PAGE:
John McCain will turn 72 in August. If elected, that would make him the oldest first-term president in history. Should that worry us? Not necessarily. To Dr. Michael Roizen, co-author of "You: The Owner's Manual," the more relevant information is the candidate's physical condition. After all, some 72-year-olds are fit for a marathon, while others are stuck in their easy chairs.
Roizen is the developer of the Real Age program, which uses an overall health evaluation to determine a person's true biological age (in contrast with his or her actual age). Using McCain's newly released medical records, Roizen walked NEWSWEEK through an assessment of McCain's physical status. Though some of the information Roizen normally requires was not immediately available—including specifics on McCain's diet and exercise habits and his resting pulse rate—the details at hand enabled him to make an initial assessment.
Starting from McCain's chronological age of 71.8, the Real Age program compared him with others of the same age on a variety of measures and added or subtracted years accordingly. And while McCain's own Mayo Clinic internist noted this week that "it is impossible to predict any person's future health," the results of the Real Age assessment should cheer the candidate.
Body Mass Index (weight in relation to height): With a weight of 163 and height of 5 feet, 9 inches, McCain's BMI works out to 24. The desirable range is 19 to 25, and the ideal is 22 to 24. McCain scores. Effect: Half a year younger.
Blood Pressure: At 134 over 84, McCain's blood pressure is not optimal. The American Heart Association advises maintaining a blood pressure below 120 over 80, but Roizen says the ideal is 115 over 75. Keeping blood pressure down is important, because hypertension is the leading reason arteries age, setting the stage for heart attacks, strokes, memory loss, wrinkling of the skin and impotence. McCain's blood pressure is well above the ideal. That said, he has lower blood pressure than most 71-year-olds, who average 145 over 89. Effect: nine-tenths of a year younger.
Cholesterol: Taking cholesterol-lowering drugs, McCain has brought his total cholesterol down to 192. That's below the 200 threshold that starts to worry doctors. His ratio of LDL (bad cholesterol) to HDL (good cholesterol) is fair, with his LDL at 123 and HDL at 42. But his triglycerides are elevated, at 135. Triglycerides are an independent risk factor for arterial aging, wiping out some of the advantage McCain earned for bringing down his total cholesterol. Effect: 1.2 years younger.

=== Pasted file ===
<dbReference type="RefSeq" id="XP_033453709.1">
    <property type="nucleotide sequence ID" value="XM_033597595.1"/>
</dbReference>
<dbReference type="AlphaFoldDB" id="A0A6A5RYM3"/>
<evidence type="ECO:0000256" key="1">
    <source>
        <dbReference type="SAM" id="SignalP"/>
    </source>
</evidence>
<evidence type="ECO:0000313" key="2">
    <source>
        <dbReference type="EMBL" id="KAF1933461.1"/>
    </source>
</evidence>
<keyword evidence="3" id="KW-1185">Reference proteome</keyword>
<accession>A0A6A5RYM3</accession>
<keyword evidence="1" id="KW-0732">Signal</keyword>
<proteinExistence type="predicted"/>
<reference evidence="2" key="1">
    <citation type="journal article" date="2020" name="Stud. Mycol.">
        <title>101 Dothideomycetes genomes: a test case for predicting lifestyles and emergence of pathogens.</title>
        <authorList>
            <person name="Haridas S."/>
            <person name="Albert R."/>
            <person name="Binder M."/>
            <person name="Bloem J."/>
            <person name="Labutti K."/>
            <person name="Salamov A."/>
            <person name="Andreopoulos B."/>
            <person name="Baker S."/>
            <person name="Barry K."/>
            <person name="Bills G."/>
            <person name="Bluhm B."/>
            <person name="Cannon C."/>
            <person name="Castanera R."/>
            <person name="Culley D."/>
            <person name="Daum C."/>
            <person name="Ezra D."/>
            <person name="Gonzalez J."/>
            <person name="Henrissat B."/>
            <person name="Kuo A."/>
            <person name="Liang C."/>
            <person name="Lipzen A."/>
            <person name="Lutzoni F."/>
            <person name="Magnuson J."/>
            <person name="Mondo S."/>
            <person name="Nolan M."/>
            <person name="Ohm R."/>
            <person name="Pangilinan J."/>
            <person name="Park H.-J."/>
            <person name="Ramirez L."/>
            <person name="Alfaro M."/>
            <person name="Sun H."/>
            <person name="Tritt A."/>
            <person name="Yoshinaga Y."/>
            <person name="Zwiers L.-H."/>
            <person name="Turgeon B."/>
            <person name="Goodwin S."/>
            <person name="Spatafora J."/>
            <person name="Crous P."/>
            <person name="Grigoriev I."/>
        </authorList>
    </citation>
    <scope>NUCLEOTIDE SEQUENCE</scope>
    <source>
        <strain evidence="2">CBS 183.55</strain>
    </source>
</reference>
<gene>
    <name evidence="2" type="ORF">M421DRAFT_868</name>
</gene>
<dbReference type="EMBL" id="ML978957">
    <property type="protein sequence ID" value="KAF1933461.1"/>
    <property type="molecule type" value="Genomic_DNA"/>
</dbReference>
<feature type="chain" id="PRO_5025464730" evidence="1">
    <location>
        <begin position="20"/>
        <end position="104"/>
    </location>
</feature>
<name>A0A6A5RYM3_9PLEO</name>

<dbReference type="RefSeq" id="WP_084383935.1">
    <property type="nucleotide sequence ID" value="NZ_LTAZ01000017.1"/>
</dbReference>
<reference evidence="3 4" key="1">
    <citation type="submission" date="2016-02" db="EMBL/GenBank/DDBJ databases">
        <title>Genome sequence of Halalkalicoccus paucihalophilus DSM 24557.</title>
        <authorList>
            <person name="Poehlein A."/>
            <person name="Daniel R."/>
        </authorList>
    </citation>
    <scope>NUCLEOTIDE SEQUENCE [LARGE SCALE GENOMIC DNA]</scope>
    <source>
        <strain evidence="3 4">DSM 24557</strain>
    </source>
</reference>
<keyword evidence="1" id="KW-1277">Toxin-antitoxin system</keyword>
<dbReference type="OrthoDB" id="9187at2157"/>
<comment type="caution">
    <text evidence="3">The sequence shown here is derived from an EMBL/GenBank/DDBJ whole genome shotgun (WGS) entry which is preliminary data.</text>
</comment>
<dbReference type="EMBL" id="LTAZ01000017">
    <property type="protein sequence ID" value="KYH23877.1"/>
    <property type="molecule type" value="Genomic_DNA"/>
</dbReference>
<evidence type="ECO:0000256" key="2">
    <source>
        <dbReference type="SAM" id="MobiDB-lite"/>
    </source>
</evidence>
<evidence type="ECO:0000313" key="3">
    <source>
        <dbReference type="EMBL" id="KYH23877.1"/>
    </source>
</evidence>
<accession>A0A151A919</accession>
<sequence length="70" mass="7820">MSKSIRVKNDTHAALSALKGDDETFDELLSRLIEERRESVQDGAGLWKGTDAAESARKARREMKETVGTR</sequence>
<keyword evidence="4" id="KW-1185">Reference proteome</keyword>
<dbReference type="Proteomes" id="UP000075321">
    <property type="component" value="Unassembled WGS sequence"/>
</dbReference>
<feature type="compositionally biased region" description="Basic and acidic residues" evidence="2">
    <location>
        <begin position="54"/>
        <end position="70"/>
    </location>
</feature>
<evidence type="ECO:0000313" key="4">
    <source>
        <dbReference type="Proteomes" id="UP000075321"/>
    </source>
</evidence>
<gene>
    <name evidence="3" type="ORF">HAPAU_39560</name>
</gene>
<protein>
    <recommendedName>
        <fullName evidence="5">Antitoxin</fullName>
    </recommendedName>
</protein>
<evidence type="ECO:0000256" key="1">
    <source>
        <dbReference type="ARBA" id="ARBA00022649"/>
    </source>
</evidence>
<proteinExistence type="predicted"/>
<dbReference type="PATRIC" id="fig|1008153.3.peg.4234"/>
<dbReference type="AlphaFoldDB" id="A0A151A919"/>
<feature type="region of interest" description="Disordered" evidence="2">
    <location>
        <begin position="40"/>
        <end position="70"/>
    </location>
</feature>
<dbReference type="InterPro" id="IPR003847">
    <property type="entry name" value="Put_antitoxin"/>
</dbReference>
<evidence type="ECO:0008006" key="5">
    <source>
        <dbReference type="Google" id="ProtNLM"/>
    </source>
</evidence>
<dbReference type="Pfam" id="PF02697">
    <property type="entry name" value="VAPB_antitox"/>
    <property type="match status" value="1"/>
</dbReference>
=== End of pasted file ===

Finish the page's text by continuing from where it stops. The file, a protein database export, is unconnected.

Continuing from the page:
Stress Test: McCain's doctor noted that the candidate lasted 10 minutes during a recent cardiovascular stress test. Many younger men last only five or six minutes. Roizen estimates that 10 minutes would give McCain a metabolic equivalent score—a measure of how hard you're working when you exercise compared with resting metabolic rate—of 8.5, considered quite vigorous. Effect: 3 years younger.
Family Longevity: McCain's father died at 70 of cardiac-related problems. But his mother, 96, is still famously campaigning with her son. That shows a good genetic endowment. Effect: 1.5 years younger.
Cancer History: McCain has had four cancerous lesions removed from his skin. Of these, the most serious was the malignant melanoma he suffered in 2000. It was considered "intermediate risk" because of its thickness, but lymph nodes removed at the time showed no sign that the cancer had spread. The fact that he's survived more than five years is a good sign, so his cancer history doesn't add to his Real Age. Effect: 0.
Prostate: The candidate has no sign of prostate cancer, although doctors noted a condition known as benign prostatic hypertrophy (an enlarged prostate). The condition is very common, affecting 80 percent of men his age, and does not forecast cancer. Effect: 0.
Kidney Stones: These could be a concern, but the fact that McCain takes only two mild medications to prevent further stones indicates that his doctors aren't worried about a serious underlying condition. Effect: 0.
Colon polyps: McCain had benign growths removed during a routine colonoscopy in March. Nothing cancerous was detected. Effect: 0.
Arthritis: McCain suffers from degenerative arthritis. Roizen says that would only affect McCain's Real Age if it interfered with his ability to exercise. (Information on McCain's exercise habits was unavailable.) Effect: 0.
Smoking: A former smoker, McCain kicked the habit in 1980. Effect: One year older.
Fitness: McCain makes much of having hiked the Grand Canyon "rim to rim" in 2006. Roizen is not impressed. "Physical fitness comes and goes in about three weeks," he says. "If McCain is not continually active, it doesn't mean much." Effect: Unclear (not enough information).
Monitoring His Health: The fact that McCain goes for regular checkups is an excellent sign. His most recent comprehensive exam was in March. Effect: 2 years younger.
Bottom line: 8.1 years younger, or 63.7 years old.
But the eventual winner of the election—no matter who it is—should be forewarned. Roizen has assessed data on presidential health back to the 1920s and finds that the stress of the job takes a toll. "Every year in office, you age two years," he says. It's not hard to calculate the effect this would have on McCain. After two terms, his calendar age and Real Age would be right back in line.